GAO: Legislative and regulatory action is needed to ensure comprehensive oversight of crypto assets

Blockchain technology records data and transactions in a shared, tamper-resistant, decentralized digital ledger and offers the promise of faster and cheaper financial transactions without middlemen.

Recent price crashes, bankruptcies and fraud involving blockchain-related products and services, such as crypto-assets, have raised concerns about how much regulation there is now and what risks consumers face. For example, there are gaps in federal regulation of stablecoins – a type of crypto asset – and crypto asset trading platforms, hurting consumers and investors.

The Government Accountability Office recommended that Congress consider legislation to address these risks.

Blockchain allows users to conduct and record fraud-resistant transactions performed by multiple parties without a central authority, such as a bank, when used for financial transactions. Because of these characteristics, blockchain-related products and services can provide cost savings, faster transactions, and other benefits over their traditional counterparts. However, these benefits have not been fully realised. In addition, the significant risks associated with these products have been realized and have negatively impacted consumers and investors. For example, crypto assets have faced price volatility. Also, the bankruptcy of FTX Trading Ltd., a prominent crypto asset trading platform, led to the discovery that a significant portion of the platform’s assets may have been missing or stolen, according to bankruptcy-related documents.

GAO discovered gaps in regulatory authority over two blockchain-related products raising concerns for consumer and investor protection and financial stability.

  • No federal financial regulator has extensive authority to regulate the spot market for non-securities crypto assets. In contrast, platforms that trade crypto-asset securities and operate as exchanges as defined by federal securities laws are subject to registration and regulation as national stock exchanges unless an exemption applies. Several platforms without federal oversight have faced fraud and trading manipulation. By ensuring more extensive oversight of these platforms, Congress can better ensure users’ protection against unfair and manipulative business practices.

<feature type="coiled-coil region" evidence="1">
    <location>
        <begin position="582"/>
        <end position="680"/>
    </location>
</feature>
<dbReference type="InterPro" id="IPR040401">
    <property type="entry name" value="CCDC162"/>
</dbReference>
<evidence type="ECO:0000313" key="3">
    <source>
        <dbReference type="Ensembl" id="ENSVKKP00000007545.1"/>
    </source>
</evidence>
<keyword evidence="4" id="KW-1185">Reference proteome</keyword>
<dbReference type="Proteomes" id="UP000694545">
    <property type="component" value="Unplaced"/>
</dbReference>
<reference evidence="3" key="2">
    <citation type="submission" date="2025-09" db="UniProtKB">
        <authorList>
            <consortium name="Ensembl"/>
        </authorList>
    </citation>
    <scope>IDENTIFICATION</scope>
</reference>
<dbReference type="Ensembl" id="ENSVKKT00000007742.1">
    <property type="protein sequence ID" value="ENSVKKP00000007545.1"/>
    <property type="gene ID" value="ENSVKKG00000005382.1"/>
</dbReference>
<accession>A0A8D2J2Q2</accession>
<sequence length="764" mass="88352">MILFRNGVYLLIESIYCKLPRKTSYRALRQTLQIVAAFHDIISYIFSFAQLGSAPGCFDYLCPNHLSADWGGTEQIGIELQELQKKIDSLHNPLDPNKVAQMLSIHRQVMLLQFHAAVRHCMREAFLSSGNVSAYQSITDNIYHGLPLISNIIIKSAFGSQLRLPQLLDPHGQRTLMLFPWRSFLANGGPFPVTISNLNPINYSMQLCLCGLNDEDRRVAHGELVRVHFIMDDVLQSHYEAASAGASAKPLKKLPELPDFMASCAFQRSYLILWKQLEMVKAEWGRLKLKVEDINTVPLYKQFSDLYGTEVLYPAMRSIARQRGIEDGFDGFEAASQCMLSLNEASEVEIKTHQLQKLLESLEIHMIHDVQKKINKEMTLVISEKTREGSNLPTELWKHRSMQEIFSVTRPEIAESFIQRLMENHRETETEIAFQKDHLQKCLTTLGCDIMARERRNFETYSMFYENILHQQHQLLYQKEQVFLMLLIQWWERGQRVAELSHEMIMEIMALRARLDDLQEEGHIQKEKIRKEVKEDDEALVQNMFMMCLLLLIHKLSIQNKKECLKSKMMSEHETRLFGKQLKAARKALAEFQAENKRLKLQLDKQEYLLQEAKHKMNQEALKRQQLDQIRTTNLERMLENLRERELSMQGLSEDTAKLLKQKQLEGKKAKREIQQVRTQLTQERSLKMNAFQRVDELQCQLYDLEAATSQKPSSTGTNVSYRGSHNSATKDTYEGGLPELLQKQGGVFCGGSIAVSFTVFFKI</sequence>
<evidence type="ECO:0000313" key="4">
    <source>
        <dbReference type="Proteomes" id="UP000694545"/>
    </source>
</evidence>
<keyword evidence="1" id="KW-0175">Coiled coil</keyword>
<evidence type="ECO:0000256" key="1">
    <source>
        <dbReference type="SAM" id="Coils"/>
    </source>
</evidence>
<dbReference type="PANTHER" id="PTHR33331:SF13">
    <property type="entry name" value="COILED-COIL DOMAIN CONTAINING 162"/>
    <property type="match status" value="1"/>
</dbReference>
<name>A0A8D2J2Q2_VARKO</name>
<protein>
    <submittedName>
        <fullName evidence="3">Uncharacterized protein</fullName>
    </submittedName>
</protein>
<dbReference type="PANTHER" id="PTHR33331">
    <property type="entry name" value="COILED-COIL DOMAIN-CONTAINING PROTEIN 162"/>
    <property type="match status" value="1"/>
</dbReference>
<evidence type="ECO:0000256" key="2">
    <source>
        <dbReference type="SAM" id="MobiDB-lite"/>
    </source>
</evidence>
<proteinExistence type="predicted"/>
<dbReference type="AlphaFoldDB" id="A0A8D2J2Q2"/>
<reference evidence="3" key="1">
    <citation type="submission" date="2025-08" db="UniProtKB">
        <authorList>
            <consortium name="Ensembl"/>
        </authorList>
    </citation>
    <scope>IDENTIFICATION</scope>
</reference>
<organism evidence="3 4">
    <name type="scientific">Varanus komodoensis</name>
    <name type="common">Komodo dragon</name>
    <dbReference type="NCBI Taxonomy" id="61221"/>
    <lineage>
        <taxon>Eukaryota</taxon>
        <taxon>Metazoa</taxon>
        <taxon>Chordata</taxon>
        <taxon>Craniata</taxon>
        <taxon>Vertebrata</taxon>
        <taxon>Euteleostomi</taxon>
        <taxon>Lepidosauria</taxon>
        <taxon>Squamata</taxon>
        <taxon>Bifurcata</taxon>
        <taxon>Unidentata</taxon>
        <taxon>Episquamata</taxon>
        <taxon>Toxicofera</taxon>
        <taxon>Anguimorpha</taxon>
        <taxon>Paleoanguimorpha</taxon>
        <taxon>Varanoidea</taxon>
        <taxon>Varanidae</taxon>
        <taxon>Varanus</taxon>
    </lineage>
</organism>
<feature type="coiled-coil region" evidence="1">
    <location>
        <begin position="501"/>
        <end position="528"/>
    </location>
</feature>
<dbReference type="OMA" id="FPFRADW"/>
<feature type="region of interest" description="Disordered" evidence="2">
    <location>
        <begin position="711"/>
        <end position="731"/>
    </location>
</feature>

• There are regulatory authority gaps in overseeing stablecoins (a crypto asset purported to have stable value against a fiat currency, such as the US dollar). To maintain their value, issuers often specify that their stablecoins are backed by reserves. But there are no uniform standards for reserve levels and risks or for reserve disclosure. This increases the risk that a stablecoin cannot hold its value and honor users’ redemption requests. As these stablecoins become more integrated into the financial system, their failures could pose a risk to financial stability. By ensuring consistent and comprehensive oversight of stablecoins, Congress can better ensure the protection of consumers, investors and the financial system.

Regulators lack an ongoing coordination mechanism to address blockchain risks in a timely manner. For example, regulators identified the financial stability risks of stablecoins in 2019, but they did not identify the need for Congressional action to address the risks until November 2021 (in a report released by the President’s Working Group on Financial Markets). A formal coordination mechanism for addressing blockchain-related risks, which could establish processes or timelines for responding to risks, could help federal financial regulators collectively identify risks and develop timely and appropriate responses. This, in turn, could improve consumer and investor protection, reduce illicit financing and threats to financial stability, and promote responsible innovation and US competitiveness.

GAO recommends that Congress consider legislation for federal oversight of unsecured spot markets for cryptoassets and stablecoins. GAO also makes seven recommendations (one for each of the seven financial regulators) to establish a coordination mechanism (or modify an existing one) to identify and address blockchain-related risks. One supervisor agreed with the recommendation and the others disagreed or disagreed.

Read the GAO report

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